Baghdad was once the scene of an ambitious modernist plan with Le Corbusier’s unbuilt sports complex at its heart. At last its details can be savoured, reports Ellis Woodman

For all its merits, the Le Corbusier retrospective now showing in Liverpool doesn’t present much that will be new to aficionados of the great man’s work. So anyone looking for revelations would be well advised to head to a much smaller show that opened at the V&A in London last week. It is devoted to just one unbuilt project, the Baghdad Sports Complex, the reputation of which has always suffered from the paucity of publicly available documentation.

Although the scheme was in development for a whole eight years between 1957 and 1964, it found no place in the Complete Works. There were in fact two versions of the project as it was switched to a less congested site on the far side of the Tigris in 1961. The first version featured in Le Corbusier’s book, Creation is a Patient Search, but the V&A show is the first time the definitive scheme has been properly available for scrutiny.

The RIBA, which has organised the exhibition, has shrewdly grasped the opportunity to bring together a set of drawings from a private collection in London and extensive materials held in the archives of the Canadian Centre for Architecture in Montréal. Before 1990, all this was with Jullian de la Fuente, who in the early 1960s was the architect in Le Corbusier’s studio with principal responsibility for the project. The detective work in piecing the story together has been a joint effort by Irena Murray of the British Architectural Library and Peter Carl, a Le Corbusier authority based at the Cambridge school of architecture.

The project belongs to a brief period when Iraq’s King Faisal II was endeavouring to reinvent Baghdad with buildings by the pantheon of modern movement greats. Walter Gropius designed the university in a preposterously bombastic quasi-Islamic manner. More happily, Josep Lluís Sert built the US Embassy and Gio Ponti contributed the Ministry of Industrial Development — although both have been badly damaged in the recent conflicts. This period of adventurous patronage proved as short-lived as Faisal himself, who was assassinated in 1958. The monarchy overthrown, the regime that replaced it shelved a host of projects, among them schemes by Alvar Aalto and Frank Lloyd Wright.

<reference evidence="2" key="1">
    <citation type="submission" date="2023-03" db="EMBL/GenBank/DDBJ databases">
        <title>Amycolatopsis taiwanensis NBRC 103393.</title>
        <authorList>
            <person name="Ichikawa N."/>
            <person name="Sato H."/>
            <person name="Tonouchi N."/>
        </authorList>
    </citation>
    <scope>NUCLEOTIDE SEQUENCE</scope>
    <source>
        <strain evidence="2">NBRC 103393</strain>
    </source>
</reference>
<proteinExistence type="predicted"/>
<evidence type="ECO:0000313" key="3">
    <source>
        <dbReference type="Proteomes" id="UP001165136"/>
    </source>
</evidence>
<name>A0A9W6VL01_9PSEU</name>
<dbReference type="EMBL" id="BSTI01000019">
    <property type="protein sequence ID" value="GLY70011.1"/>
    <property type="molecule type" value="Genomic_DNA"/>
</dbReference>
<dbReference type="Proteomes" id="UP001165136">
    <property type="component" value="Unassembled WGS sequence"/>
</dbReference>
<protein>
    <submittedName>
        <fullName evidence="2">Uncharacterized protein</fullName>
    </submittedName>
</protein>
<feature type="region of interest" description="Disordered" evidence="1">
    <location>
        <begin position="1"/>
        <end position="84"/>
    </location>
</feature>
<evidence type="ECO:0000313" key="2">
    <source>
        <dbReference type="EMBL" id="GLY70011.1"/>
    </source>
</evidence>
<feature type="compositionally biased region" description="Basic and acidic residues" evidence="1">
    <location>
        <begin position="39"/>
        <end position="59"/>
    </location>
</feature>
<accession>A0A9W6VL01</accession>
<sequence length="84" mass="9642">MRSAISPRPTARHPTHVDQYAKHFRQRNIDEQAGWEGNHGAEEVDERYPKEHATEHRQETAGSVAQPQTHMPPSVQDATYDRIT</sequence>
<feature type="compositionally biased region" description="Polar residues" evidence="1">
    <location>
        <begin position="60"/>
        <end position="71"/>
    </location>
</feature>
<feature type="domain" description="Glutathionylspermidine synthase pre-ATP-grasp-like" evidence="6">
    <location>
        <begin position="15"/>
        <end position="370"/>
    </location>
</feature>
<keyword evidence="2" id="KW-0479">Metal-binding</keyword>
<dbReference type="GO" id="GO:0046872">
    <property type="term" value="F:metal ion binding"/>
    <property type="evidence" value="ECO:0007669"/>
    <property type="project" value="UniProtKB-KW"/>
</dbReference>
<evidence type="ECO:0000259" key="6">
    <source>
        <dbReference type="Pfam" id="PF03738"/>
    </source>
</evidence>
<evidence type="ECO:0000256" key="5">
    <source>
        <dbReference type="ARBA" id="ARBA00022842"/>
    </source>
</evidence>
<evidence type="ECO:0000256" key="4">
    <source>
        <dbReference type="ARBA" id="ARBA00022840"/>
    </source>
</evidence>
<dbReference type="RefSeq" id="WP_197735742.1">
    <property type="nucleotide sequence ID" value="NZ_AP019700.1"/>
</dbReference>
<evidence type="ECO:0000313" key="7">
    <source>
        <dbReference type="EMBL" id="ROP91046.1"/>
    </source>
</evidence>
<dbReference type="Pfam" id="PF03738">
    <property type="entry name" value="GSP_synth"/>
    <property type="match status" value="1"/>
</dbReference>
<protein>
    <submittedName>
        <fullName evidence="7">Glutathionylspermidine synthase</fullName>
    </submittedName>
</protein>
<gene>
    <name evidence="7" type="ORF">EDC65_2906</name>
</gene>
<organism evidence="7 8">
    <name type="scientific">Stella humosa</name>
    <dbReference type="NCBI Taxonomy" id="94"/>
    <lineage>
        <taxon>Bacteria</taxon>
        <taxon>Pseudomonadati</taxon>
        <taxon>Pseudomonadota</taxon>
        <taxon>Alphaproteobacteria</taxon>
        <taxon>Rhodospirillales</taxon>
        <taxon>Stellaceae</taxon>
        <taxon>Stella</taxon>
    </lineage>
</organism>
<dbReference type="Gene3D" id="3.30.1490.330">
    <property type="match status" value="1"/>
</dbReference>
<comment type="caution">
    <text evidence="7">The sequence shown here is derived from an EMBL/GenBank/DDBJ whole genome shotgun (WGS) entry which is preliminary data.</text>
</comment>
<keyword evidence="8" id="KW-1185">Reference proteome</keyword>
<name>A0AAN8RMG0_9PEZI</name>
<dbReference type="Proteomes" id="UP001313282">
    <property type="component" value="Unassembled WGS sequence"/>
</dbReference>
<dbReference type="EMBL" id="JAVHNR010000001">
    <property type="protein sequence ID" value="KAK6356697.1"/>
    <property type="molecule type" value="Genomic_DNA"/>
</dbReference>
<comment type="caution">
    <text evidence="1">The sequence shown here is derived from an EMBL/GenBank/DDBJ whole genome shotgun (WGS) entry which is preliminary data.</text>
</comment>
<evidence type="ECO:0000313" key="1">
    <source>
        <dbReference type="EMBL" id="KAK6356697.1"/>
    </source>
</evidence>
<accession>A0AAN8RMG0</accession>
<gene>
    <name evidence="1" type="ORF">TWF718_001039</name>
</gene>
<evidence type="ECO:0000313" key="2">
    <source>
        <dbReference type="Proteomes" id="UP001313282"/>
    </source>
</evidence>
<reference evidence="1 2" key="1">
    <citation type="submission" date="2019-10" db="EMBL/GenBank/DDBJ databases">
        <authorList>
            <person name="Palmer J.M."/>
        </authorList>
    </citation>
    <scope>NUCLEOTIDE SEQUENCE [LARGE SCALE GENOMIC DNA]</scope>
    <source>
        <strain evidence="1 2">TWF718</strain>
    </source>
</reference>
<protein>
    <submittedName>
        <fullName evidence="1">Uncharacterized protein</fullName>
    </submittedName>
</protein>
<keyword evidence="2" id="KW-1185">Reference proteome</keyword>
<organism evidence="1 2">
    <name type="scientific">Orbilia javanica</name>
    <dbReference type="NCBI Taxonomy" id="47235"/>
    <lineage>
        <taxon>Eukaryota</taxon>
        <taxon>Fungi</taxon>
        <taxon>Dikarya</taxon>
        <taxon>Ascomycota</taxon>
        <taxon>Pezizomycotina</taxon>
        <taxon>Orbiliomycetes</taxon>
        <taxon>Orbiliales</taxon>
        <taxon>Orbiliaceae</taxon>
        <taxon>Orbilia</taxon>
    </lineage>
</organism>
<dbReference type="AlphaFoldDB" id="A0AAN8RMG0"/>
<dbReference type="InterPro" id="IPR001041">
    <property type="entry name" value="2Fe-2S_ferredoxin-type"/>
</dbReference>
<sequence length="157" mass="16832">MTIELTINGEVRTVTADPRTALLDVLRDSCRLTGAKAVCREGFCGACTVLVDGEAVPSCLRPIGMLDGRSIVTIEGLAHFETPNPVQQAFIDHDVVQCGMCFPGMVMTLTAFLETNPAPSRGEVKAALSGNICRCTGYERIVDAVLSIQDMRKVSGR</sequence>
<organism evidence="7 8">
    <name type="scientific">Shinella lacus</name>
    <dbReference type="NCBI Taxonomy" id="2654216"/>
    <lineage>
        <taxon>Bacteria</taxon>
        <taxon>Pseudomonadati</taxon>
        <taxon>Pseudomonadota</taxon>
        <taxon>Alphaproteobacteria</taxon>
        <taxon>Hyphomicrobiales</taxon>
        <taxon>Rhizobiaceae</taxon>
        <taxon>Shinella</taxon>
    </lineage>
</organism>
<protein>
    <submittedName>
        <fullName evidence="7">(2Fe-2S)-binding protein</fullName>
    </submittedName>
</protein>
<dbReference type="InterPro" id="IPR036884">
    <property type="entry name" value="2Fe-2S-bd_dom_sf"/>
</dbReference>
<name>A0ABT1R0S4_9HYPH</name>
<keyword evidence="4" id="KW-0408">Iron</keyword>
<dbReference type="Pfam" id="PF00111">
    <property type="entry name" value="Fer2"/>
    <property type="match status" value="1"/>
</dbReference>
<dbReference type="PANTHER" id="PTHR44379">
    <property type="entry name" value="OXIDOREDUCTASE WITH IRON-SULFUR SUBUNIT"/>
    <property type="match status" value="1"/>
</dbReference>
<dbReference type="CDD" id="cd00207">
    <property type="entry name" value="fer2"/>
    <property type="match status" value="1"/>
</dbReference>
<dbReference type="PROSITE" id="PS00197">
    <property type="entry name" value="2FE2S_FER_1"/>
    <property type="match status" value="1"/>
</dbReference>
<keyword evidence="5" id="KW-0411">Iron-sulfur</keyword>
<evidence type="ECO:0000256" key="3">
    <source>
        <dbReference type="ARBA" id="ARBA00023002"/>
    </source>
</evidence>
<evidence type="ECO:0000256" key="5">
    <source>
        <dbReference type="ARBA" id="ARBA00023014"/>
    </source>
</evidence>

Le Corbusier’s scheme was originally commissioned in support of Baghdad’s bid to host the 1960 Olympics. It survived the failure of that initiative and Faisal’s overthrow. In fact a full set of construction drawings was prepared, but the scheme ran into financial difficulties. It was postponed pending modification but Le Corbusier’s death in 1965 effectively finished it off, save for the gymnasium, which was realised in 1981 in a somewhat bastardised form. It was named after Saddam Hussein, and remains so today.

King Faisal II was endeavouring to reinvent Baghdad with buildings by the modern greats

 

Le Corbusier’s design has a forum-like layout, of which the largest element is a stadium scaled for 50,000 spectators. In addition there is the gymnasium, a suite of outdoor pools and sports pitches, a restaurant and an administration block. These all share a north-south orientation, freely disposed within a curvaceously modelled landscape, overlaid with fields of palm trees.

Like Le Corbusier’s large-scale projects in Firminy-Vert and Chandigarh, the buildings are disposed around a series of strategic views which compress foreground and background into a unified composition. These relationships are strengthened by the fact that the buildings are constructed of a single material — in-situ concrete — and share a distinctive structural system of load-bearing cross walls, a device Le Corbusier dubbed “les voiles” (veils).

Peter Carl suggests these arrays of closely spaced concrete planes can be seen as a development of the language of the portico to the Palace of the Assembly in Chandigarh, which was completed in 1955. Where they depart from that model is in the way their powerfully rhythmic distribution is interposed with more episodic elements. This can be seen particularly vividly in the design for the main stadium. Its seating is supported on a series of massive voiles which are configured radially and vary in height, the tallest standing equivalent to a 12-storey building — with the effect that the stadium’s profile slumps to the north and south. The planes are freely perforated to admit light and views, while bridge-like administration rooms span between them.

A highlight of the exhibition is the series of 21 working drawings with which the siting of these interventions has been judged. Each opening has been cut out by scalpel, enabling the drawings to be overlaid and read in relation to one another. Primitive as this method may be, the drawings suggest a striking relationship to current parametric design procedures. Perhaps this is a project, that has at last found its moment?